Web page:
8 Leave a comment on paragraph 8 0 Narrative

9 Leave a comment on paragraph 9 0 A plethora of paid services currently exist on the web to facilitate the editing of academic papers, theses, and dissertations. Of course, most institutions offer resource centers featuring these services, but a remote academic may not necessarily be able to access them. The aforementioned web services are typically expensive, and some cannot even guarantee that the work will be viewed by an academic in a field relevant to your paper. This work isn’t looking to necessarily replace university editing centers, but rather act as a supplement to the process through facilitating remote discussions and editing exchanges. A platform currently does not exist in which academics can submit their work for editing in exchange for their own editorial services, which this project aims to provide.

10 Leave a comment on paragraph 10 0 Systems that currently look to achieve this goal operate under a gift economy. The problem of a system that operates under a gift economy is its sustainability due to required participation in a user to user relationship. This gift economy system might seem generous initially, but the rate at which feedback is generated might drop, debilitating the platform in the process as an open tool. In facilitated settings, these platforms might have success, but for natural individualized feedback outside of the classroom, there must exist a degree of incentive. What this project looks to promote is a barter economy across all of the various disciplines in the humanities. Editing would remain within a particular discipline, but the platform would incorporate spaces for papers from any field of study in the humanities to create an open accessibility environment. This platform’s goal is not to replace the peer review system, but rather facilitate stylistic and structural critiques of academic writing across the humanities by fellow academics.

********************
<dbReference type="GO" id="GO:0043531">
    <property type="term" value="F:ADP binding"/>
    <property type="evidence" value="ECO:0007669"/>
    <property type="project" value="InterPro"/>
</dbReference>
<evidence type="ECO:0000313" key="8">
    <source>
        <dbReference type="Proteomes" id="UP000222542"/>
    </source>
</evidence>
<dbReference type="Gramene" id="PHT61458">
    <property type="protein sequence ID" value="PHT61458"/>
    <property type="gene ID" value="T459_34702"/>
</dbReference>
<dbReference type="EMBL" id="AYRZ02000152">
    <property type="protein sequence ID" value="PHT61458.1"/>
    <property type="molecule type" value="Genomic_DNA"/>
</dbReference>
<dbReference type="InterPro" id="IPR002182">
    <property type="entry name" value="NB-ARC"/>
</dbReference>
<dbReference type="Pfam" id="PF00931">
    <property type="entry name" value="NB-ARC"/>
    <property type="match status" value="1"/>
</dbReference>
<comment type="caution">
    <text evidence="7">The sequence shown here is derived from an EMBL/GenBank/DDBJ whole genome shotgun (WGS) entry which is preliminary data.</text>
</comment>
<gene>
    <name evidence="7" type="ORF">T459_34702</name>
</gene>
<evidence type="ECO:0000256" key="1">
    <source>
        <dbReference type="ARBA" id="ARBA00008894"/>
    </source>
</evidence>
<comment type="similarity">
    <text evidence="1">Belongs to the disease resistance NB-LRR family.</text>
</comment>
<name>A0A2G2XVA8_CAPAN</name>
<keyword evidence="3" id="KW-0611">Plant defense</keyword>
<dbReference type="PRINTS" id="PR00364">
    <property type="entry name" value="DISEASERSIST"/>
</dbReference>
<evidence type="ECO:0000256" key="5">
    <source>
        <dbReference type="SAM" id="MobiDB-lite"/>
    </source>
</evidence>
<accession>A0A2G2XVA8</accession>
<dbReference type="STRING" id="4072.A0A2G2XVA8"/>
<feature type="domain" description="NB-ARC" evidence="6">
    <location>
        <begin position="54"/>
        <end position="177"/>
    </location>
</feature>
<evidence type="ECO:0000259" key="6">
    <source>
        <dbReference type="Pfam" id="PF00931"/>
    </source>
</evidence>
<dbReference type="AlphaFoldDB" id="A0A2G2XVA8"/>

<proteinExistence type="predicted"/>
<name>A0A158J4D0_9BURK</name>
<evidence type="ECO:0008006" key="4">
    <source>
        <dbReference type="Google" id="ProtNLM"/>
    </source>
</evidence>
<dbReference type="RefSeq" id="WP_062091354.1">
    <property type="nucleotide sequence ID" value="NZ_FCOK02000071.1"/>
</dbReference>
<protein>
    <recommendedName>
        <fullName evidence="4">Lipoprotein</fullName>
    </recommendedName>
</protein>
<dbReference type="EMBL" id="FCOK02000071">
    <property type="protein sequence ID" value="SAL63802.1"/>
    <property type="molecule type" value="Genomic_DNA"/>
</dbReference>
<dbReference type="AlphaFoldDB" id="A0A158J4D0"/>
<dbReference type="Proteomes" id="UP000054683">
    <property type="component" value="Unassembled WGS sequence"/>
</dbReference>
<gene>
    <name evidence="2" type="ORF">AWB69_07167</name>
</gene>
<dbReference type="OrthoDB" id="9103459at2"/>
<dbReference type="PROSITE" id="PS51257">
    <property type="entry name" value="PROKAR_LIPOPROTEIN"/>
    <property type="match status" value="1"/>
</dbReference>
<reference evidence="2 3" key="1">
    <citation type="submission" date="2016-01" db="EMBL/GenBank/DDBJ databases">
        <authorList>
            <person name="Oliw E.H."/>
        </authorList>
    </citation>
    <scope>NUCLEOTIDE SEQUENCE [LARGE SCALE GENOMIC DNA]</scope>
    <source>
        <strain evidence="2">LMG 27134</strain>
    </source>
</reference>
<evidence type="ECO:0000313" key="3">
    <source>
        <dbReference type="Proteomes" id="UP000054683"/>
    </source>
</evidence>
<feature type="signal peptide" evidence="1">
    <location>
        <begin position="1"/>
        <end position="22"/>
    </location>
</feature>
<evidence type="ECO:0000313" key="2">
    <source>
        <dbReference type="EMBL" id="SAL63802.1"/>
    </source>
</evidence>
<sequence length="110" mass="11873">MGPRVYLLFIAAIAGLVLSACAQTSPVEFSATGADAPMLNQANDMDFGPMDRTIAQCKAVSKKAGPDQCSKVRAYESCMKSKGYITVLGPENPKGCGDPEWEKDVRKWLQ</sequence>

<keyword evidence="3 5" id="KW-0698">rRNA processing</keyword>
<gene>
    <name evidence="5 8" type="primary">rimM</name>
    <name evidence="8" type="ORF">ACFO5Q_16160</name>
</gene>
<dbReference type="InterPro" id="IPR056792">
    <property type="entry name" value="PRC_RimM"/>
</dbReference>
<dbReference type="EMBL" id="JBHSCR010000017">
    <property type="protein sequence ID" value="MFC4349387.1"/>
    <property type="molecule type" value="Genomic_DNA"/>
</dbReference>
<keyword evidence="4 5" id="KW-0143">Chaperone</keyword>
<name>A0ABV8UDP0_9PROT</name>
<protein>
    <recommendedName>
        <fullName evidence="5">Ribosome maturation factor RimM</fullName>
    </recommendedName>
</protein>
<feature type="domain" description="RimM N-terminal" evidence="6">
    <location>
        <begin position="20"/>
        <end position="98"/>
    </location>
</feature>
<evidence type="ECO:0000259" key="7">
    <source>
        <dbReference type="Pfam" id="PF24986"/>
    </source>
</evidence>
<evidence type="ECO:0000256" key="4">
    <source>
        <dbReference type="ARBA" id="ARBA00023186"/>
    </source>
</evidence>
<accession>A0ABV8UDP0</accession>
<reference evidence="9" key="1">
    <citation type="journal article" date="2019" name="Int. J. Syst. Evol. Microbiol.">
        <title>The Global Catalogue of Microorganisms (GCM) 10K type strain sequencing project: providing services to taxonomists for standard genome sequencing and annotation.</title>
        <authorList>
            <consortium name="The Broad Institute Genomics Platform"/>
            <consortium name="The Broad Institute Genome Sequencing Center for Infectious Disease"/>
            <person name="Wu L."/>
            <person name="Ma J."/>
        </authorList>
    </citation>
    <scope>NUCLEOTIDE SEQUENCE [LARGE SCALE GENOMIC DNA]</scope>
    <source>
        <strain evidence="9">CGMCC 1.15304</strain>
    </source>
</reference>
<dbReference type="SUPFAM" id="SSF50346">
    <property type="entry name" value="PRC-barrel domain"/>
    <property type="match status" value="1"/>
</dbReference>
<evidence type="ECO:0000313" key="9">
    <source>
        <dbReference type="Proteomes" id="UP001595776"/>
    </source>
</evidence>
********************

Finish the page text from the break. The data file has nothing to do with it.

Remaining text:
11 Leave a comment on paragraph 11 0 Environmental Scan

12 Leave a comment on paragraph 12 0 The development of this project stemmed from an evaluation of editing services available to academics and the discussion of the future of peer review. One of the many concerns of aspiring academics is the existence of a place in which their work can be scrutinized for further review, and is convenient to suit their schedule and the potential recipients of their writing. This platform offers a unique approach to the traditional editing process through digital means.